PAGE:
Manchin has long history of fighting for fossil fuels
Coal industry sees items in $2T Biden agenda as a threat
WASHINGTON — During a radio interview this week, Sen. Joe Manchin, D-W.Va., cited a litany of issues that drove him to oppose President Joe Biden’s $2 trillion Build Back Better bill, from Democrats’ refusal to attach work requirements to social benefits to their failure to raise tax rates on the rich.
But left almost unsaid was the issue that has always propelled his political career as a Democratic maverick: climate change.
The version of the bill that passed the House last month devoted $555 billion to shifting the nation to renewable sources of energy, such as wind and solar power, and away from fossil fuels like West Virginia coal.
Manchin, who defied gale-force political headwinds in 2010 by running for the Senate on his opposition to President Barack Obama’s climate change legislation, killed a provision in Build Back Better that would have imposed stiff penalties on electric utilities that continued to burn coal and natural gas.
But even with the stick dropped from the House’s bill, West Virginia’s coal interests were working hard to kill off the measure’s carrot, a package of tax credits to make clean energy more financially competitive, and, by extension, struggling coal even less so.
Their lobbyists talked frequently to Manchin.
With every Republican opposing the bill in the evenly divided Senate, Democratic leaders could not afford to lose a single vote, and Manchin has said he had concerns about energy issues from the start.
“I said, this is absolutely a very far-reaching piece of legislation which changes so many categories in American culture and American society, revamping the entire tax code and revamping the entire energy policies for our country — and the social platforms that we use to support people,” he told a West Virginia broadcaster.
West Virginia coal and gas, and policies designed to stop their burning, have always had a special place in Manchin’s politics.
A Manchin family-owned business has made a small fortune selling waste coal from abandoned mines to a heavily polluting power plant in the state.
The blind trust in which Manchin’s interests lie held $500,000 to $1 million last year, according to his most recent disclosure form. The company, Enersystems, valued at $1 million to $5 million, delivered the senator $492,000 in dividends, interest and business income in 2020, the May disclosure states.
He received more campaign donations from the oil, coal and gas industries than any other senator in the current election cycle.
Democrats thought that the substantial weakening of the climate provisions in the House bill had gotten Manchin within shouting distance of yes.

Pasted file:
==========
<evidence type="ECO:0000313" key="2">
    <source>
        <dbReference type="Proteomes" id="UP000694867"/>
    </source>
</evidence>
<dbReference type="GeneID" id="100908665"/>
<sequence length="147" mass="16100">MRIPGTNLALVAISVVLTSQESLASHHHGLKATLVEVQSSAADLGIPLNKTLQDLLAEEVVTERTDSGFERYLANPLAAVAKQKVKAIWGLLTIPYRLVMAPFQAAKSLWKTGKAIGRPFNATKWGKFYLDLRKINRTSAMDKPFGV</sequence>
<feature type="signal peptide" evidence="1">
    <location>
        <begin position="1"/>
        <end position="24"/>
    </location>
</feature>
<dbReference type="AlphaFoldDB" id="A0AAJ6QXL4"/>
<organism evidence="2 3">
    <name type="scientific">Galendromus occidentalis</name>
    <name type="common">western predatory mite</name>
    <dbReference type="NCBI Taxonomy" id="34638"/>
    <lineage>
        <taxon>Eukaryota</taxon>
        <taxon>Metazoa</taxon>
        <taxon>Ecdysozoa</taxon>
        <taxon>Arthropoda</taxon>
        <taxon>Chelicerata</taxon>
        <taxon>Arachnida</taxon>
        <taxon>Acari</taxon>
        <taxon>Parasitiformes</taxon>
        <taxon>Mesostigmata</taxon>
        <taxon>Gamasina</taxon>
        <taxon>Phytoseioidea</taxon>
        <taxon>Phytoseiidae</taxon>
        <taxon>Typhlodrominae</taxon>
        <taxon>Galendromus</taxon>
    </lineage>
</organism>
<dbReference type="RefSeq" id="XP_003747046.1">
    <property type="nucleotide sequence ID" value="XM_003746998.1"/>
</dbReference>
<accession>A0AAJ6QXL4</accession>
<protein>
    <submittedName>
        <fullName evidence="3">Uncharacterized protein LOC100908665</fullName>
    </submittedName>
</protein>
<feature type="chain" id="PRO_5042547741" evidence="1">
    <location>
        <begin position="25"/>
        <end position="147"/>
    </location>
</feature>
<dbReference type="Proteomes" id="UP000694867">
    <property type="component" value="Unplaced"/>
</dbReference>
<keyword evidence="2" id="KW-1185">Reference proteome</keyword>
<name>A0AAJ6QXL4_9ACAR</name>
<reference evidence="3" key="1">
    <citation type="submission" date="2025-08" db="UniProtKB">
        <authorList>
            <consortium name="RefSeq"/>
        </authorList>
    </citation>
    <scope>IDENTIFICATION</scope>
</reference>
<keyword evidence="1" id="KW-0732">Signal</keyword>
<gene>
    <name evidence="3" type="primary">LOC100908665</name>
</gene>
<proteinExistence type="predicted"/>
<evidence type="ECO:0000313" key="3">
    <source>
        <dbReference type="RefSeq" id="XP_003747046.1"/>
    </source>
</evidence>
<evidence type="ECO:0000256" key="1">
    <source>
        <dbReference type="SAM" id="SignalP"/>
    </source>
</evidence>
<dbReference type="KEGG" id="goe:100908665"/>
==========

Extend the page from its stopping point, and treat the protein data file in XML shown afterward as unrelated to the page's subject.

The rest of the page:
“We were close,” Sen. Tina Smith, D-Minn., said of her last conversation with Manchin, which she said occurred early last week.
Gregory Wetstone, president and chief executive of the American Council on Renewable Energy, a nonprofit group that supports green power, added, “We had good conversations directly with him and with his staff.”
“All of the prior conversations had been along the lines that he did not want to penalize fossil fuel but was fine incentivizing clean power,” Wetstone said. “We had not seen indications of pushback from Manchin or elsewhere from the clean energy provisions.”
The bill, as passed by the House, includes about $320 billion in tax incentives for producers and buyers of wind, solar and nuclear power. Electric vehicle customers would receive up to $12,500 in tax credits. Also included are $6 billion to make buildings more efficient and burn less fuel, $6 billion to replace gas-powered furnaces and appliances with electric versions, and billions more for research and development of new technologies.
Behind the scenes, coal interests were hard at work making the case against the clean energy provisions, and specifically the approximately $320 billion in tax incentives for producers and buyers of wind, solar and nuclear power.
Chris Hamilton, president of the West Virginia Coal Association, said he had conveyed to Manchin that the clean energy tax credits would be a death knell for the state’s coal industry.
Hamilton said the coal industry still saw the tax incentives as a threat to the state.
But Biden appeared determined Tuesday to return to the negotiating table with Manchin.
“Sen. Manchin and I are going to get something done,” Biden said.